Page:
100 Best Songs of the 2010s – #23: “Pumped Up Kicks” by Foster the People

The song at #23 on my list of 100 Best Songs of the 2010s is “Pumped Up Kicks” by Los Angeles-based alternative pop-rock band Foster the People. The second song by them on this list (“Coming of Age” ranks at #65), “Pumped Up Kicks” was their debut single, and became their breakthrough hit and one of the most popular songs of 2011. It peaked at #3 on the Billboard Hot 100, spending eight weeks at that spot, and was the #1 song of 2011 on the Alternative chart. The track was later included on both their self-titled EP and their marvelous debut album Torches

“Pumped Up Kicks” has a breezy and upbeat synth-driven melody accompanied by cheerful whistling, in sharp contrast to the dark lyrics describing the thoughts of a troubled and delusional youth who’s contemplating shooting up his high school. Mark Foster wrote and recorded the song in about five hours, playing all the instruments himself and arranging and editing it using music software. He also electronically altered his vocals, giving them a menacing, almost creepy vibe. The demo he recorded was ultimately the version of the song the band released. He posted the song on his website as a free download in early 2010, and after Nylon magazine used it in an online advertising campaign, and an influential German music blogger shared it on his website, the song grew in popularity.

Foster later told CNN.comI wrote ‘Pumped Up Kicks’ when I began to read about the growing trend in teenage mental illness. I wanted to understand the psychology behind it because it was foreign to me. It was terrifying how mental illness among youth had skyrocketed in the last decade. I was scared to see where the pattern was headed if we didn’t start changing the way we were bringing up the next generation.” He wanted to raise awareness of gun violence among disaffected youth. The subject also hit close to home for the band. Foster was bullied in high school, while then-bassist Cubbie Fink has a cousin who survived the Columbine High School massacre in 1999. The song was temporarily pulled from several radio stations after the Sandy Hook Elementary School shooting. And in a recent interview with Billboard, Foster stated he continues to wrestle with the song’s legacy in light of the ongoing epidemic of mass shootings in the U.S., and is considering retiring the song and no longer performing it in their shows.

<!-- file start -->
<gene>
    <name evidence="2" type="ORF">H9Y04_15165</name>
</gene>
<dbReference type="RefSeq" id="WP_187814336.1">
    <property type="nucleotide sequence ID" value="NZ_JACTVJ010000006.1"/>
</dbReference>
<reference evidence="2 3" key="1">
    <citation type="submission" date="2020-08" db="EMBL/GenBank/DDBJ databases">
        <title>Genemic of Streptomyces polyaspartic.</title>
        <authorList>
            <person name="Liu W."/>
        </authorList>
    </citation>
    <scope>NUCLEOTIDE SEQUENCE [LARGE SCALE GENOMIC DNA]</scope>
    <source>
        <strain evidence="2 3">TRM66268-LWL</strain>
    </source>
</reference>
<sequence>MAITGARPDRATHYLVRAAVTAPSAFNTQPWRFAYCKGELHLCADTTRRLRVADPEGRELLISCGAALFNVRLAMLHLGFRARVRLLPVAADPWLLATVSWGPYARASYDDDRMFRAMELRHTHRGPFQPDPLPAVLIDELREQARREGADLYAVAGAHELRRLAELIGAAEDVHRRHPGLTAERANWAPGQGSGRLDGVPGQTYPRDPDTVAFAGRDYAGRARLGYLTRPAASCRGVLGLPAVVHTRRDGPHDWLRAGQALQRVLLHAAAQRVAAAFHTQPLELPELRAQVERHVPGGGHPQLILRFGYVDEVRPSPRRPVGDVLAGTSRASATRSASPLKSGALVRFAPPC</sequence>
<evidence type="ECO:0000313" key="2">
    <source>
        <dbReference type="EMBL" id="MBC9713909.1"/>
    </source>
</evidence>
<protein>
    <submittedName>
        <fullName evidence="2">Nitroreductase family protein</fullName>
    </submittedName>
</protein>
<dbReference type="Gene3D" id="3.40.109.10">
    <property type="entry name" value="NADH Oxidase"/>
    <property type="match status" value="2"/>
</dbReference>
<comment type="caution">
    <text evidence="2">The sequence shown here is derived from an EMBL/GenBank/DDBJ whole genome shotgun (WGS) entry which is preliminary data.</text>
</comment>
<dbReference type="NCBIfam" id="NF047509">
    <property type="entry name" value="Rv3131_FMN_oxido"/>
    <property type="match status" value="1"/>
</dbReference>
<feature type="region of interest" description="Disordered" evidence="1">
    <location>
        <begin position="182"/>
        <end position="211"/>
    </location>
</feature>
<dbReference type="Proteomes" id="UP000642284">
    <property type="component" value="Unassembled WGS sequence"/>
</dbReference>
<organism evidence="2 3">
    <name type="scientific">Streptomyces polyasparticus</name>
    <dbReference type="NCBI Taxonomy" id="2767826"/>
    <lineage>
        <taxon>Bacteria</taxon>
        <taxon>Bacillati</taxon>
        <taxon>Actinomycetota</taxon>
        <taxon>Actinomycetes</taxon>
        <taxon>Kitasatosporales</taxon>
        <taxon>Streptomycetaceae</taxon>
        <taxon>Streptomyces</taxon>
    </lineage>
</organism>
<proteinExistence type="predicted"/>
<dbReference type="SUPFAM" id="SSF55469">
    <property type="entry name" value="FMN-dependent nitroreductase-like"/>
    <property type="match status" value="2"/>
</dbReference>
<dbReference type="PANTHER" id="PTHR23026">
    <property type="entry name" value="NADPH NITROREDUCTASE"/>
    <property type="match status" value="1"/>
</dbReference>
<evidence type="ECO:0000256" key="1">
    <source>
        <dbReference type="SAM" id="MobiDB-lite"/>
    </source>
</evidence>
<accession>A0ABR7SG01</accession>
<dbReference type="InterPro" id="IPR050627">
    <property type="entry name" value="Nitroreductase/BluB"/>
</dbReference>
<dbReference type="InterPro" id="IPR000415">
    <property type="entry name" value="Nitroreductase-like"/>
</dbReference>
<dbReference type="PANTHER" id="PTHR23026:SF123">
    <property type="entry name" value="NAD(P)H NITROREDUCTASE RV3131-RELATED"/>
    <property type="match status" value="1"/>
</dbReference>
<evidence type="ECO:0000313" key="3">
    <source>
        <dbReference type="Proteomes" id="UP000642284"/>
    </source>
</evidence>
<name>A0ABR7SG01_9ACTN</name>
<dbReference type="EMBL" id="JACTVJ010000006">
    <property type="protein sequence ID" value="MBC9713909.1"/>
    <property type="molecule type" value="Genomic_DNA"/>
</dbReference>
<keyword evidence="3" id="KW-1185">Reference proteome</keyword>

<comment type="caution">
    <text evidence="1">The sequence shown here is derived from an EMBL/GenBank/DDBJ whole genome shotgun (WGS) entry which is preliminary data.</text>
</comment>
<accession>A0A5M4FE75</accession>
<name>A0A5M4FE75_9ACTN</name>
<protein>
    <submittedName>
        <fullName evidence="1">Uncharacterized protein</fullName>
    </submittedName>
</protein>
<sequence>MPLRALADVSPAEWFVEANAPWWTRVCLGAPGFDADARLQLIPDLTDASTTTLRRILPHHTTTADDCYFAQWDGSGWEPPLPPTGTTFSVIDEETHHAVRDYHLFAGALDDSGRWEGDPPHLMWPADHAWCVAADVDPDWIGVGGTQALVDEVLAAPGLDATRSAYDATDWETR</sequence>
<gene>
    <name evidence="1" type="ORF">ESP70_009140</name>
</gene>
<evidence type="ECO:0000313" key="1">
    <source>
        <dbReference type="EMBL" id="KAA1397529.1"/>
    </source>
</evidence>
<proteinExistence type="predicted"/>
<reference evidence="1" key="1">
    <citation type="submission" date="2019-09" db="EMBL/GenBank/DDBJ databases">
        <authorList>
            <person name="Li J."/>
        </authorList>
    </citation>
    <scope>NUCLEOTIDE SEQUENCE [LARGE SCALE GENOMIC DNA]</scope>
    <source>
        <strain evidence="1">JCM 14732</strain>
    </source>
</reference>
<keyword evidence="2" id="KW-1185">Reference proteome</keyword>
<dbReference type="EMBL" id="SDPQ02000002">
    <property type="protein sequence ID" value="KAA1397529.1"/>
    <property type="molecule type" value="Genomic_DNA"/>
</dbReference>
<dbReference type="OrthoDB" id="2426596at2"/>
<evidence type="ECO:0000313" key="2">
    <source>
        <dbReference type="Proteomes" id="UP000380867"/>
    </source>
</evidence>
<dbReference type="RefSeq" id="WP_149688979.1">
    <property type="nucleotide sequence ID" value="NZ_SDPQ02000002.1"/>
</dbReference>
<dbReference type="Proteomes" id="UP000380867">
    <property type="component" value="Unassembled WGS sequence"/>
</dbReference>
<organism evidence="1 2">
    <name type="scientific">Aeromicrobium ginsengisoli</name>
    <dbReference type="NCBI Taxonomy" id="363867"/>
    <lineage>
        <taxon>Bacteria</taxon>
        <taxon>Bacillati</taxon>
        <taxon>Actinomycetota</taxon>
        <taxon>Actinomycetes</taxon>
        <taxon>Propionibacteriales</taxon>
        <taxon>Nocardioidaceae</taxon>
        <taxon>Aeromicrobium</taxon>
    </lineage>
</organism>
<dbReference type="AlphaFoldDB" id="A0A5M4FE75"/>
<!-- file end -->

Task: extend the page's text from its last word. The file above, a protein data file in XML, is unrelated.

Robert’s got a quick hand
He’ll look around the room
He won’t tell you his plan
He’s got a rolled cigarette
Hanging out his mouth
He’s a cowboy kid

Yeah he found a six-shooter gun
In his dad’s closet, boy, in a box of fun things
I don’t even know what
But he’s coming for you, yeah he’s coming for you

All the other kids with the pumped up kicks
You better run, better run, outrun my gun
All the other kids with the pumped up kicks
You better run, better run, faster than my bullet

All the other kids with the pumped up kicks
You better run, better run, outrun my gun
All the other kids with the pumped up kicks
You better run, better run, faster than my bullet

Daddy works a long day
He be coming home late, he’s coming home late
And he’s bringing me a surprise
‘Cause dinner’s in the kitchen and it’s packed in ice

I’ve waited for a long time
Yeah the sleight of my hand is now a quick-pull trigger
I reason with my cigarette
Then say, “Your hair’s on fire, you must’ve lost your wits, yeah?”

All the other kids with the pumped up kicks
You better run, better run, outrun my gun
All the other kids with the pumped up kicks
You better run, better run, faster than my bullet

The lighthearted video does not make reference to the dark subject, instead showing scenes of the band performing the song and having fun and socializing.

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